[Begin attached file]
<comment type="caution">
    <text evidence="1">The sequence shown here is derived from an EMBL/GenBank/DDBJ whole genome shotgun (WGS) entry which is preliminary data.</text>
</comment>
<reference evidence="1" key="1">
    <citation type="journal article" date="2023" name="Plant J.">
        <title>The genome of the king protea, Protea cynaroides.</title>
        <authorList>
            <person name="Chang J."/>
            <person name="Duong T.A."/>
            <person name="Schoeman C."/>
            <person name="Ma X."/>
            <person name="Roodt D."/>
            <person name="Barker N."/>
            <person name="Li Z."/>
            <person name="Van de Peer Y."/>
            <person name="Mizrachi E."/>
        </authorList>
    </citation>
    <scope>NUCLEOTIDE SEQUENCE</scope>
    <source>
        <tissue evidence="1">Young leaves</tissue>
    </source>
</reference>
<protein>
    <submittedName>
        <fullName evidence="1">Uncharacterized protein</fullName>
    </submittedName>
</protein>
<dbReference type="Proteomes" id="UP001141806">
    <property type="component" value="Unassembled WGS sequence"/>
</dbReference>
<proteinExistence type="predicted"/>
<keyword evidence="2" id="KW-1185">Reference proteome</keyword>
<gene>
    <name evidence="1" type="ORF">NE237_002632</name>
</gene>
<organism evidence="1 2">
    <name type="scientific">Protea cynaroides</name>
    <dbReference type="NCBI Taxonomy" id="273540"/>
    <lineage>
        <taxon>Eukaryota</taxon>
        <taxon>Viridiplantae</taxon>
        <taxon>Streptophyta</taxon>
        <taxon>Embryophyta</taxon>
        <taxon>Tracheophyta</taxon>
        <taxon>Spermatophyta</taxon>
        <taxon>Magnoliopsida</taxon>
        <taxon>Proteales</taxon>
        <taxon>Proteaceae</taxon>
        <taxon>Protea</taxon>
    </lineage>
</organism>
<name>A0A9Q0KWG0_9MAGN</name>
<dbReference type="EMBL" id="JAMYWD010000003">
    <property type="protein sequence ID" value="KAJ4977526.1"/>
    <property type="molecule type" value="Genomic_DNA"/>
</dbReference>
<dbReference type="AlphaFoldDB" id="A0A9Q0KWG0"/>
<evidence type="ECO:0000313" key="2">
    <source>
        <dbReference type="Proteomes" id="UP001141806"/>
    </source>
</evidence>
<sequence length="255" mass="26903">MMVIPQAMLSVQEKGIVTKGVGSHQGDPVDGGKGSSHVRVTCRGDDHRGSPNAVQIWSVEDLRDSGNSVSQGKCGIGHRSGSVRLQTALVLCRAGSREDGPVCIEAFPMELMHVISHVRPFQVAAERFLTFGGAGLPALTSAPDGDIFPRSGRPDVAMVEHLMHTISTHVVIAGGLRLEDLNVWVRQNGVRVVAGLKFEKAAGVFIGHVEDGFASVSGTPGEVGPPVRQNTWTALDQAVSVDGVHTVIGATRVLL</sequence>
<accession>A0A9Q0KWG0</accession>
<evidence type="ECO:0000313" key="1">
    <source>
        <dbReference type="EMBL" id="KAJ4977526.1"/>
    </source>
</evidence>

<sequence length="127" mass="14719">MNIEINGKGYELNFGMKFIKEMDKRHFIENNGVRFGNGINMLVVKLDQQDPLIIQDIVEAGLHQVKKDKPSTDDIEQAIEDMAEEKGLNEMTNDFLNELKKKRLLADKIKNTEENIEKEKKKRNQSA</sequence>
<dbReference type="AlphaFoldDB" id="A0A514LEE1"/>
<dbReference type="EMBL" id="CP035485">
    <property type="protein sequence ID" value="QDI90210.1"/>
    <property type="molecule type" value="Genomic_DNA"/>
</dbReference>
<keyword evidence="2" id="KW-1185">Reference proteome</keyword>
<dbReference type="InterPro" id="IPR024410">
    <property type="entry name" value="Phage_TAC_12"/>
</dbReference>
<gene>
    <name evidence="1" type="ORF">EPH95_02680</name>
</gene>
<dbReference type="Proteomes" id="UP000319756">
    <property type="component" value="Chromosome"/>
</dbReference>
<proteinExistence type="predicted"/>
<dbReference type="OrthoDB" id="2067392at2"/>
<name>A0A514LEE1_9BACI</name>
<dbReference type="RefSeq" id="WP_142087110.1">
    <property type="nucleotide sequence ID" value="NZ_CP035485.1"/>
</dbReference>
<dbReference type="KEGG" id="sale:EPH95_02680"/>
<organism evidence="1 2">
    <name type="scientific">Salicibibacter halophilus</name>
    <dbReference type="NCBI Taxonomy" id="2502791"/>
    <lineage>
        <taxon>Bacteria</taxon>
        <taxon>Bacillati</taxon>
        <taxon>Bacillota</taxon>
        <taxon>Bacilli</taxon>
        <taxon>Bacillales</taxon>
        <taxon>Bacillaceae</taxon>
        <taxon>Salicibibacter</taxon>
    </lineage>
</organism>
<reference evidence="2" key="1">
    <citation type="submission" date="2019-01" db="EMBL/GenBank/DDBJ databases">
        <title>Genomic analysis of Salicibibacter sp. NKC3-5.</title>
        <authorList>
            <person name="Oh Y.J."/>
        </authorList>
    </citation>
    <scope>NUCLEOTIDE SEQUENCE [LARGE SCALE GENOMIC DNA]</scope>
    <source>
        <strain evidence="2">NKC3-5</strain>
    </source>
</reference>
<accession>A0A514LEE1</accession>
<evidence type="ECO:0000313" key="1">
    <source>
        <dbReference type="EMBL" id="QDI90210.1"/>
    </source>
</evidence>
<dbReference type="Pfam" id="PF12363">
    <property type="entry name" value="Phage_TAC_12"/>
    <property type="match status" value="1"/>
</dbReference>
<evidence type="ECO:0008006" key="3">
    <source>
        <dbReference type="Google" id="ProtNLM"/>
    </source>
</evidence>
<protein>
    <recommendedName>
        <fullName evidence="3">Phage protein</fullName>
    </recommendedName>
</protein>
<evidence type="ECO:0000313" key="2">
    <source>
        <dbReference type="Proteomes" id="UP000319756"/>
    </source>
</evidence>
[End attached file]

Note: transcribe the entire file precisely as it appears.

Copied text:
<comment type="caution">
    <text evidence="1">The sequence shown here is derived from an EMBL/GenBank/DDBJ whole genome shotgun (WGS) entry which is preliminary data.</text>
</comment>
<reference evidence="1" key="1">
    <citation type="journal article" date="2023" name="Plant J.">
        <title>The genome of the king protea, Protea cynaroides.</title>
        <authorList>
            <person name="Chang J."/>
            <person name="Duong T.A."/>
            <person name="Schoeman C."/>
            <person name="Ma X."/>
            <person name="Roodt D."/>
            <person name="Barker N."/>
            <person name="Li Z."/>
            <person name="Van de Peer Y."/>
            <person name="Mizrachi E."/>
        </authorList>
    </citation>
    <scope>NUCLEOTIDE SEQUENCE</scope>
    <source>
        <tissue evidence="1">Young leaves</tissue>
    </source>
</reference>
<protein>
    <submittedName>
        <fullName evidence="1">Uncharacterized protein</fullName>
    </submittedName>
</protein>
<dbReference type="Proteomes" id="UP001141806">
    <property type="component" value="Unassembled WGS sequence"/>
</dbReference>
<proteinExistence type="predicted"/>
<keyword evidence="2" id="KW-1185">Reference proteome</keyword>
<gene>
    <name evidence="1" type="ORF">NE237_002632</name>
</gene>
<organism evidence="1 2">
    <name type="scientific">Protea cynaroides</name>
    <dbReference type="NCBI Taxonomy" id="273540"/>
    <lineage>
        <taxon>Eukaryota</taxon>
        <taxon>Viridiplantae</taxon>
        <taxon>Streptophyta</taxon>
        <taxon>Embryophyta</taxon>
        <taxon>Tracheophyta</taxon>
        <taxon>Spermatophyta</taxon>
        <taxon>Magnoliopsida</taxon>
        <taxon>Proteales</taxon>
        <taxon>Proteaceae</taxon>
        <taxon>Protea</taxon>
    </lineage>
</organism>
<name>A0A9Q0KWG0_9MAGN</name>
<dbReference type="EMBL" id="JAMYWD010000003">
    <property type="protein sequence ID" value="KAJ4977526.1"/>
    <property type="molecule type" value="Genomic_DNA"/>
</dbReference>
<dbReference type="AlphaFoldDB" id="A0A9Q0KWG0"/>
<evidence type="ECO:0000313" key="2">
    <source>
        <dbReference type="Proteomes" id="UP001141806"/>
    </source>
</evidence>
<sequence length="255" mass="26903">MMVIPQAMLSVQEKGIVTKGVGSHQGDPVDGGKGSSHVRVTCRGDDHRGSPNAVQIWSVEDLRDSGNSVSQGKCGIGHRSGSVRLQTALVLCRAGSREDGPVCIEAFPMELMHVISHVRPFQVAAERFLTFGGAGLPALTSAPDGDIFPRSGRPDVAMVEHLMHTISTHVVIAGGLRLEDLNVWVRQNGVRVVAGLKFEKAAGVFIGHVEDGFASVSGTPGEVGPPVRQNTWTALDQAVSVDGVHTVIGATRVLL</sequence>
<accession>A0A9Q0KWG0</accession>
<evidence type="ECO:0000313" key="1">
    <source>
        <dbReference type="EMBL" id="KAJ4977526.1"/>
    </source>
</evidence>

<sequence length="127" mass="14719">MNIEINGKGYELNFGMKFIKEMDKRHFIENNGVRFGNGINMLVVKLDQQDPLIIQDIVEAGLHQVKKDKPSTDDIEQAIEDMAEEKGLNEMTNDFLNELKKKRLLADKIKNTEENIEKEKKKRNQSA</sequence>
<dbReference type="AlphaFoldDB" id="A0A514LEE1"/>
<dbReference type="EMBL" id="CP035485">
    <property type="protein sequence ID" value="QDI90210.1"/>
    <property type="molecule type" value="Genomic_DNA"/>
</dbReference>
<keyword evidence="2" id="KW-1185">Reference proteome</keyword>
<dbReference type="InterPro" id="IPR024410">
    <property type="entry name" value="Phage_TAC_12"/>
</dbReference>
<gene>
    <name evidence="1" type="ORF">EPH95_02680</name>
</gene>
<dbReference type="Proteomes" id="UP000319756">
    <property type="component" value="Chromosome"/>
</dbReference>
<proteinExistence type="predicted"/>
<dbReference type="OrthoDB" id="2067392at2"/>
<name>A0A514LEE1_9BACI</name>
<dbReference type="RefSeq" id="WP_142087110.1">
    <property type="nucleotide sequence ID" value="NZ_CP035485.1"/>
</dbReference>
<dbReference type="KEGG" id="sale:EPH95_02680"/>
<organism evidence="1 2">
    <name type="scientific">Salicibibacter halophilus</name>
    <dbReference type="NCBI Taxonomy" id="2502791"/>
    <lineage>
        <taxon>Bacteria</taxon>
        <taxon>Bacillati</taxon>
        <taxon>Bacillota</taxon>
        <taxon>Bacilli</taxon>
        <taxon>Bacillales</taxon>
        <taxon>Bacillaceae</taxon>
        <taxon>Salicibibacter</taxon>
    </lineage>
</organism>
<reference evidence="2" key="1">
    <citation type="submission" date="2019-01" db="EMBL/GenBank/DDBJ databases">
        <title>Genomic analysis of Salicibibacter sp. NKC3-5.</title>
        <authorList>
            <person name="Oh Y.J."/>
        </authorList>
    </citation>
    <scope>NUCLEOTIDE SEQUENCE [LARGE SCALE GENOMIC DNA]</scope>
    <source>
        <strain evidence="2">NKC3-5</strain>
    </source>
</reference>
<accession>A0A514LEE1</accession>
<evidence type="ECO:0000313" key="1">
    <source>
        <dbReference type="EMBL" id="QDI90210.1"/>
    </source>
</evidence>
<dbReference type="Pfam" id="PF12363">
    <property type="entry name" value="Phage_TAC_12"/>
    <property type="match status" value="1"/>
</dbReference>
<evidence type="ECO:0008006" key="3">
    <source>
        <dbReference type="Google" id="ProtNLM"/>
    </source>
</evidence>
<protein>
    <recommendedName>
        <fullName evidence="3">Phage protein</fullName>
    </recommendedName>
</protein>
<evidence type="ECO:0000313" key="2">
    <source>
        <dbReference type="Proteomes" id="UP000319756"/>
    </source>
</evidence>